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Krishen Khanna

Indian Modern Artist
Born 1925, Faislabad, Pakistan
Lives and works in New Delhi

Krishen Khanna’s oil on canvases and drawings largely depict the middle and lower classes, their trepidations and tribulations. His shift to India after the Partition and the chaos in the aftermath deeply affected him, his works then reflecting on the ordinary with subtlety. The figurative form in his works remained intact accompanied by expressionist lines and energetic colours.

Education

Self taught artist

1944

Government College, Lahore

1942 

Imperial Service College, Windsor, England

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LIFE AND WORK

MAPPING THE ARTIST

35

Gallery Show Solo

12

Countries exhibited in

0

Museum Show Solo

4

International / national residencies

70

Years in Practice

235

Auctions

5

Special Projects

7

Biennales

8

Museum/public collections

14

Museum Show Group

42

Publications

10

Awards

72

Gallery Show Group

4

Art Fairs

UNDERSTANDING Krishen Khanna

Khanna draws on his experience of the turbulent times from history

Having witnessed the freedom struggle, the Partition and the Progressive Artists' Movement as more than just a mere onlooker, Khanna has time and again incorporated and drawn from these experiences. Using trucks to depict abandoned war vehicles, he has recollected his memories of India’s freedom struggle. For him bandwallahs are not just trivial parts of a traditional Indian wedding but the one legacy of the British that the country has carried forward. The red coat, along with their embellishments and trumpets keeps this one British institution intact. Not only the pre-Independence portions of history but also post-independance events like the assassination of Mahatma Gandhi have been reproduced through his art works. Taking inspiration from the Bible, he also painted his own versions of the last supper.

Krishen Khanna, Suspense at Last Supper, oil on canvas, 59.5 x 89”.

Instead of exploring abstraction Khanna stuck to figurative forms in his works

After working for awhile with abstract art, Khanna decided to stick to human forms as he thought that in the attempt to explore further possibilities in abstraction, the 'individual' was being neglected—in other words the person in a particular situation who is influenced by the conditions around. For him, the unique emotive quality of every individual was important while placed within the context of collective emotion and drama.

Pieta, 2006, painted the agony of a Punjabi woman who has lost her son, and thus emphasizing on the affect directly emanating from the context onto the figure. Themes ranging from the hue and cry of loss to the ardent joys of an effortless evening spent at a tea stall, from betrayal to blessings, from darkness of war to the pleasure of music, have all been illustrated through his paintings. He also painted different version of his painting Woman at the window and the Bandwallahs keeping with his tradition of putting spotlight on the human figure rather than abstract, consequently making greater part of his oeuvre figurative.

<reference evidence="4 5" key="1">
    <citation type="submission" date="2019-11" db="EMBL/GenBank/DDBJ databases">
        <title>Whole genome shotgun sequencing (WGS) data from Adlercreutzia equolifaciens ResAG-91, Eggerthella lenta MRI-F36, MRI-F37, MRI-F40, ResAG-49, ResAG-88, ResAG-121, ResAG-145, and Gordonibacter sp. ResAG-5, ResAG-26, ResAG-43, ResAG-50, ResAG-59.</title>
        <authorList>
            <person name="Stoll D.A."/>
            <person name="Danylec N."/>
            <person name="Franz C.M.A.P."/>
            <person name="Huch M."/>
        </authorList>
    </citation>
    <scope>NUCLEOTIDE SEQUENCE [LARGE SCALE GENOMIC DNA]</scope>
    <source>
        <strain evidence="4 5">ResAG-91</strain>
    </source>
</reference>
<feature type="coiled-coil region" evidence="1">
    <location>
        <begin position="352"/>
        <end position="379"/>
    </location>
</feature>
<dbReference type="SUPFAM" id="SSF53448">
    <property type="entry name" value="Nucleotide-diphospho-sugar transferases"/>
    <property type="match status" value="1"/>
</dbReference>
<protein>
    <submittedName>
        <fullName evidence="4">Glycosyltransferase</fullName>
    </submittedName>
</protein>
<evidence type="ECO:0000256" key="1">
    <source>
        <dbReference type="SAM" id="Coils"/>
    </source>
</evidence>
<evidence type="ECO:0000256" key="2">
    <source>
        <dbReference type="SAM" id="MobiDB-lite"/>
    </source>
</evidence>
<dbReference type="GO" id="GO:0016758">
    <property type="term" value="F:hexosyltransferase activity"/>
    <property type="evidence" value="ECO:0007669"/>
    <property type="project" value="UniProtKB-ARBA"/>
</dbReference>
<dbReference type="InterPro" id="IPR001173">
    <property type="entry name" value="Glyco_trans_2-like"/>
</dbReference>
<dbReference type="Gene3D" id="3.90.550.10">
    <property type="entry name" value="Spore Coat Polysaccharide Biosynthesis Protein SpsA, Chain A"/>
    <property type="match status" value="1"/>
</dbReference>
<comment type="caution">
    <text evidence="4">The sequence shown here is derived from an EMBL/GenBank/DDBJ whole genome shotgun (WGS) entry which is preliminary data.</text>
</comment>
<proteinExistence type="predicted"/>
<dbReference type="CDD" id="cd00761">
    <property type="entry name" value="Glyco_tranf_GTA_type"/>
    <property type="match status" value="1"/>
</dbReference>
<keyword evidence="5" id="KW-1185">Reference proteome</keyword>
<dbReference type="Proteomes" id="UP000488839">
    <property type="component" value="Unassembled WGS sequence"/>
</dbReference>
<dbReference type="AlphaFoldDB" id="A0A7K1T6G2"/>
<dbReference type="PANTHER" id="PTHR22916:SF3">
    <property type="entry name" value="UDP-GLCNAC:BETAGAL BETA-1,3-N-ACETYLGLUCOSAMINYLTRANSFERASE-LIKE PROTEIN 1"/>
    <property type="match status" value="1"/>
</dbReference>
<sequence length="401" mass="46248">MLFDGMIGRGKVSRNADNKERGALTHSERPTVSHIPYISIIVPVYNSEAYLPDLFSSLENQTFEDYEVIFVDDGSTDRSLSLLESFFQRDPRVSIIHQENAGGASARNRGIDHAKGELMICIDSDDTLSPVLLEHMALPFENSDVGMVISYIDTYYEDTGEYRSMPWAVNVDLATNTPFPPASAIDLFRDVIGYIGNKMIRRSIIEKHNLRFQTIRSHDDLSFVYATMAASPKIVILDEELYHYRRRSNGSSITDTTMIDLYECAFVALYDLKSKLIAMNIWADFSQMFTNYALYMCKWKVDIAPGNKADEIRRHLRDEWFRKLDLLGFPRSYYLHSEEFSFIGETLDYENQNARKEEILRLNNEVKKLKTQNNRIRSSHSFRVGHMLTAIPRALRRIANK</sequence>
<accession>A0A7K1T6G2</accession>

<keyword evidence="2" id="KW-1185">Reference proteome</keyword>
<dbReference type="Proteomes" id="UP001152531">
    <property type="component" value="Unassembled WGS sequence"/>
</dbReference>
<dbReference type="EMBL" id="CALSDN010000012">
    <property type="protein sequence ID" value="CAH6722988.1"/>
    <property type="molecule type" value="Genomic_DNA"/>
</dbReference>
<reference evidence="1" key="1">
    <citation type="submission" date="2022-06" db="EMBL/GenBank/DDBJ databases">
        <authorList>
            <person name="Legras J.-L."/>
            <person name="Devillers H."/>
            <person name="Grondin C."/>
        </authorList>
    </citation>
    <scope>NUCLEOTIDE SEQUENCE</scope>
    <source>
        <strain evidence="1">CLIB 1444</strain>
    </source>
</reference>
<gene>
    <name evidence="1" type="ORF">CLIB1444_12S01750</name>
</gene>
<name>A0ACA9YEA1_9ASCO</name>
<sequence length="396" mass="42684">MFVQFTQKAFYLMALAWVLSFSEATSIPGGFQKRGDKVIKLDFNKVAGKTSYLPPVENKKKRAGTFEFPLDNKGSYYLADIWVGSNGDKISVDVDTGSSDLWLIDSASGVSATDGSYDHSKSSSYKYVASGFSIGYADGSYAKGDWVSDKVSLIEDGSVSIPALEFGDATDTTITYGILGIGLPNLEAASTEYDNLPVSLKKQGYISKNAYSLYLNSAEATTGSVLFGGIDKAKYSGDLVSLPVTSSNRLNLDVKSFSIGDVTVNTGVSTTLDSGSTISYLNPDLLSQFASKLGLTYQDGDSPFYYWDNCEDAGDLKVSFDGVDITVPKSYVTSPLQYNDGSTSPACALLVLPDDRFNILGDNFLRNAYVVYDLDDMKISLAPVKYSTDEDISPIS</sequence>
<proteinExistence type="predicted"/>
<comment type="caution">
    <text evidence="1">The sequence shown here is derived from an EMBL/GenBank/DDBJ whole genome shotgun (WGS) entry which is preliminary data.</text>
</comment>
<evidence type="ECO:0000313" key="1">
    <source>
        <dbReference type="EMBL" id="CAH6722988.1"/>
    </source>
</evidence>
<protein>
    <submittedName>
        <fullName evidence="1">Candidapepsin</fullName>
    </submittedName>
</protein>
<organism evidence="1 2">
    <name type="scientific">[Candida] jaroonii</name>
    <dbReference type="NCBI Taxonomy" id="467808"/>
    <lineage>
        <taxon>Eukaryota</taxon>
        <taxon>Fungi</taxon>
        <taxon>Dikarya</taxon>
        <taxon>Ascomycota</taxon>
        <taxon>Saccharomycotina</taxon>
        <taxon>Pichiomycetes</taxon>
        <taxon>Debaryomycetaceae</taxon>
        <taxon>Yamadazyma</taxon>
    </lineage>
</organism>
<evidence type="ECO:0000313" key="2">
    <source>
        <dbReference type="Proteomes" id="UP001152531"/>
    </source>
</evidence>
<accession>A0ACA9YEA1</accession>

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Krishen Khanna, Pieta, 2005, oil on canvas, 40 x 30”.

Krishen Khanna found a way to avoid the flux of colors by using monochrome

Krishen Khanna has ever so often happened to resort to monochrome to avoid the dynamics of colours. According to him, if there is something he wants to say, it is better suited for him to use monochrome in order to focus on the subject matter that is being dealt with. He used monochrome in his famous series based on truckwallahs and charcoal in The Savage Heart. Recollecting memories from his days in Lahore, he even completed five oil paintings in monochrome. Monochrome has also come to become a means of depicting emotions of sadness and pain. As the artist himself mentioned he attaches certain melancholy with the bandwallahs, even though they are grouped with lights and music, he tends to use just red or yellow in his paintings to appeal to this sense.

Krishen Khanna, Untitled, oil on canvas, 15 x 11”.

His paintings echo middle class families' activities of daily life

Krishen Khanna rejoices at the reflection of everyday life in his canvases, portraying people from the middle and lower middle classes. He has painted various series on bandwallas and truckwallas, emphasizing a representation which is generally left out in the general narratives of people in the country. As the artist has pointed out, it is not pity but a belief that these people are as much part of our country as anyone else that urged him to paint these well-known series. Apart from this, Khanna has also done multiple works based on vegetable and fruit sellers and dhabas. Simple routines of having tea together over a delightful conversation, people feasting on water-melons or even reading the evening newspaper have also found place on Khanna’s canvas, becoming the key in achieving representational vocabulary.

Krishen Khanna, Bandwallas in Practice, 2002, oil on canvas, 72 x 48 in

Revisiting old themes, leading to new hues enumerated onto previous ones

Krishen Khanna has shown a tendency of revisiting his old themes, spinning new variations on them, which have often resulted in a new dimension added to the previous ones. His most famous series of paintings and drawings based on bandwallahs has attracted him time and again. Even the series on truckwallahs and Woman at the Window have seen various versions. For Khanna every time he revisits a theme he finds himself dwelling at a new aspect of it . For most of the process of painting it is a course of discovering his art rather than brushing a well thought out piece.

Krishen Khanna, Woman at the Window IV, oil on canvas, 50 x 40”.

Bibliography